Ministers clash over cutbacks for pensioners in budget
TENSIONS BETWEEN Fine Gael and Labour over the approach to December’s budget have flared after two prominent Ministers clashed publicly on whether wealthier pensioners should be subject to cutbacks or new taxes.
Minister for Social Protection Joan Burton last night admonished Minister for State at the Department of Finance Brian Hayes for suggesting that she examine the need to target “well-off” pensioners.
There were strong hints last night that Ms Burton will resist any moves to target pensioners. “Ms Burton will make her views known to her colleagues in Cabinet in the lead-in to the budget. She greatly values the services her department provides to pensioners,” said a spokeswoman.
Mr Hayes, in an interview with The Irish Times on Saturday, had said the political system needed to overcome its reluctance to impose any cutbacks on older people. He pointed out that many were comparatively well off and did not have mortgages.
Fine Gael colleagues said privately they were supportive of Mr Hayes’s view, but that it was a difficult proposition to sell politically.
“I’d say a lot of people would agree with him on a factual basis,” said a Fine Gael ministerial colleague. “But I don’t think there is much political appetite to cut pensions or free travel or anything like that.”
Dublin South East TD Eoghan Murphy said Mr Hayes was making a valid point and said it was a “shame” that Ministers could not express their opinions on the budgetary situation facing the Government.
“In the Fine Gael manifesto we committed to having an open debate about the budget and ending the secrecy surrounding the process.”
Mr Murphy, a member of the Public Accounts Committee, has also written to its chairman John McGuinness asking that the PAC examine all of the 800 allowances being paid in the public sector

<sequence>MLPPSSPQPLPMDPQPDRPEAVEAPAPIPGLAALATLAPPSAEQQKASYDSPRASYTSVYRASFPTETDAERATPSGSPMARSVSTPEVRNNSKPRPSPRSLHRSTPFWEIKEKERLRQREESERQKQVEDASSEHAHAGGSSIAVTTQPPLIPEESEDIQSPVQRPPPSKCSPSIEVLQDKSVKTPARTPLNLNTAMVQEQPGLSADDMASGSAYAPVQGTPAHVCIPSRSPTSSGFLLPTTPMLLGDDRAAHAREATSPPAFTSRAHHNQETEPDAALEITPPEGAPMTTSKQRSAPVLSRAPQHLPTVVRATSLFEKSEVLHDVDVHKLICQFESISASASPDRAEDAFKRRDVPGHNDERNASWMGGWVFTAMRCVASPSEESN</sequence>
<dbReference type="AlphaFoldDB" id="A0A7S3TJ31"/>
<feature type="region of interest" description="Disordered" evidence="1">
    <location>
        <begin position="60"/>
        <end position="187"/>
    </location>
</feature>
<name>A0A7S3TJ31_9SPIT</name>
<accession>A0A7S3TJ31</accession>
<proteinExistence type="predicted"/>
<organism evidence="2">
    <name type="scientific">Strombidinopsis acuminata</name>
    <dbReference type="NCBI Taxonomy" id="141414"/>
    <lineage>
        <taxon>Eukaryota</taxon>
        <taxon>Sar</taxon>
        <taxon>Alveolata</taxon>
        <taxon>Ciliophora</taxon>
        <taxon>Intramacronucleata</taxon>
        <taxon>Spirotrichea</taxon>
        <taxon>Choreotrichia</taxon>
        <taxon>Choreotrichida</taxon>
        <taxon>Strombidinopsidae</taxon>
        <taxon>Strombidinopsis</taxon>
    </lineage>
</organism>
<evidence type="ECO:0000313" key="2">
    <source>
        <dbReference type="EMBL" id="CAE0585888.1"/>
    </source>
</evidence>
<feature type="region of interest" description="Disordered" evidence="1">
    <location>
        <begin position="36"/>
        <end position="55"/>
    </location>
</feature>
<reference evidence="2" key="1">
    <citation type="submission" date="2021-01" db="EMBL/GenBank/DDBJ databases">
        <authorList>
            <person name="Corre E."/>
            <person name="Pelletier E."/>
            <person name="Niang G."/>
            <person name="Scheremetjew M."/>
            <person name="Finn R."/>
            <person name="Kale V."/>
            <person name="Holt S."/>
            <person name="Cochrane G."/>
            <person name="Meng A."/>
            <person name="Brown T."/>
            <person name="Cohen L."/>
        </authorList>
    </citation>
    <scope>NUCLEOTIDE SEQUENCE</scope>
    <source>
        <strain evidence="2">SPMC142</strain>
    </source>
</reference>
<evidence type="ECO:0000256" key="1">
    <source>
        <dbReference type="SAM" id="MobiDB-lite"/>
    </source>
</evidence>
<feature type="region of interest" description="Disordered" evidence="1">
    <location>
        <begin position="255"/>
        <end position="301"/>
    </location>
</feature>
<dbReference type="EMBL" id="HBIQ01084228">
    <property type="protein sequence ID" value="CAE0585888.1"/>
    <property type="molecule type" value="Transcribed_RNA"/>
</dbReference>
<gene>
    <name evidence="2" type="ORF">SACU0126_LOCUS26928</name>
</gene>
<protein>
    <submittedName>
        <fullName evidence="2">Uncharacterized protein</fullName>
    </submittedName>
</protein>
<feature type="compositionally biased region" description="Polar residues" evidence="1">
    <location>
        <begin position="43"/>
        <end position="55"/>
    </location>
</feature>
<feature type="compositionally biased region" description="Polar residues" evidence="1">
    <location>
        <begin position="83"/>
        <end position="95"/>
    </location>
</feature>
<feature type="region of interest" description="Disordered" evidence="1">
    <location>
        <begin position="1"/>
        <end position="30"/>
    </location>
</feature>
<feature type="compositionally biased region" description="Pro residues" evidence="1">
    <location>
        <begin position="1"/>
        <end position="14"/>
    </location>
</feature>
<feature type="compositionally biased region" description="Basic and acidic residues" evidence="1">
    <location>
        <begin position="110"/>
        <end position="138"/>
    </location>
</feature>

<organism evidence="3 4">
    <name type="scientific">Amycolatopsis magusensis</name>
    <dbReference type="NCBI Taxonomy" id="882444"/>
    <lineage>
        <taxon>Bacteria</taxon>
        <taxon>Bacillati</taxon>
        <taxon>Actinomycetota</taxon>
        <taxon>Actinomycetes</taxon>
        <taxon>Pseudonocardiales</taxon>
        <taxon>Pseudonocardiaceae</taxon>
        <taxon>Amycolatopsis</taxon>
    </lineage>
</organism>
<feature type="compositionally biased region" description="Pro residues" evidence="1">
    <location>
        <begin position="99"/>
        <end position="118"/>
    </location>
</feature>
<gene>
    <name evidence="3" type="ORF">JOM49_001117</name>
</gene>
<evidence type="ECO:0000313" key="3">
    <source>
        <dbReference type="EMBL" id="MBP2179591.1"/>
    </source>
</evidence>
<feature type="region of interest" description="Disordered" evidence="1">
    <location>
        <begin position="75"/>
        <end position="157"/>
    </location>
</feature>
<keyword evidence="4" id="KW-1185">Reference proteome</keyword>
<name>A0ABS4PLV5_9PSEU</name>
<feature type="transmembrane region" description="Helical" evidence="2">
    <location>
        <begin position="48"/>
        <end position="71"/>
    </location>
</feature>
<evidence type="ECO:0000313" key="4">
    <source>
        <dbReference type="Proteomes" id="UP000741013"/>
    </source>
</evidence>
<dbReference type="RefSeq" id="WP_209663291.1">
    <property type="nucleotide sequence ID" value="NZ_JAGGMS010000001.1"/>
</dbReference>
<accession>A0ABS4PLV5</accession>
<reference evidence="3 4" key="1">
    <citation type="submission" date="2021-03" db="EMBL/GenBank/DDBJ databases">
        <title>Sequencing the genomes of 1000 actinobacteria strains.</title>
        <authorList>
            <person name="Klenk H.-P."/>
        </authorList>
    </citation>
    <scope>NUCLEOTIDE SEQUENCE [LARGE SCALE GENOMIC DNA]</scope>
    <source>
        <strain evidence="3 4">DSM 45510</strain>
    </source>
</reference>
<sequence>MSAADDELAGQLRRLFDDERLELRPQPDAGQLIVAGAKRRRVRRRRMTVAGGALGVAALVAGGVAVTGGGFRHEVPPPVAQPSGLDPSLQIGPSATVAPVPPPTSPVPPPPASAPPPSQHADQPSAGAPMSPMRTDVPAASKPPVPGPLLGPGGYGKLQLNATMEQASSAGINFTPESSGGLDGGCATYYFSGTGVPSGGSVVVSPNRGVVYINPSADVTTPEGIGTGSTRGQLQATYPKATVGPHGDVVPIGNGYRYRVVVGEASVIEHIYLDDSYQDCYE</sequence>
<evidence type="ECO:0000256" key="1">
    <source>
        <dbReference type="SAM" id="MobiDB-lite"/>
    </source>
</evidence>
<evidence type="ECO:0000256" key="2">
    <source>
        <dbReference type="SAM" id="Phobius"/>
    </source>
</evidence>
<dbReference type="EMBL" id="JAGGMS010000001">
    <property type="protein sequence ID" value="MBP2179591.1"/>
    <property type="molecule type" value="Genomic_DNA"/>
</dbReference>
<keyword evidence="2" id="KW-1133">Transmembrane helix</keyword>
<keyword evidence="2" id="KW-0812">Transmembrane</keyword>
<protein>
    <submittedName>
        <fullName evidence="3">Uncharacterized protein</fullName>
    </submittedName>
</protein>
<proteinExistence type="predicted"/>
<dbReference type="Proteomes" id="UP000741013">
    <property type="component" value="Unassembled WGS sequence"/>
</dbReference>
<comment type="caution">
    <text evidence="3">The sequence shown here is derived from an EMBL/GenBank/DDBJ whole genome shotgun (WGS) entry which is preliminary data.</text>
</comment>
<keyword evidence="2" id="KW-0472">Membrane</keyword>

Ms Burton directly rebuffed the comments last night by questioning why Mr Hayes had focused on pensioners and not all richer people in society. In what was received as a dressing down for Mr Hayes, Ms Burton said several times that he was expressing a personal view and reiterated her belief that pensioners were an “important resource”.
Speaking on RTE’s The Week in Politics, Ms Burton said: “He was expressing a personal view. Clearly he has a lot of work to do in the Department of Finance. There has been no decision made on any element of the budget. But. . . our older people, our pensioners, are such an important resource and such a social value for this country. I think the Government in their final deliberations will be very aware of that.”
Ms Burton said she expected a contribution from “all richer people” in the budget. “Why Minister Hayes would simply focus on richer pensioners I’m not quite clear. He hasn’t had an opportunity to brief me on his views but they are his personal views,” she said.
Mr Hayes declined to comment on Ms Burton’s intervention when contacted yesterday. However, earlier he had stood over his views and put them into context, following criticism of his comments from advocacy groups such as Age Action.
“Clearly there are pensioners who can pay more because they have substantial means. Equally the great majority of our pensioners are not living on multiple pensions and not living in circumstances where they can afford [it],” Mr Hayes told RTÉ Radio’s This Week programme.
Pointing to a 40 per cent increase in income levels for the over-65 cohort between 2004 and 2010, he said: “It seems to me that if we are going to get the country to a better place . . . all these issues need to be on the table.”
It is the eighth row that has blown up since June. There have been clashes on abortion, on the decision by Minister for Health James Reilly not to tell colleagues the chief executive of the Health Service Executive was stepping down, on farm assets being means tested for student grants, on the Croke Park agreement, on increments for public servants, on means testing child benefit and on the sudden announcement of €160 million cuts in the HSE budget.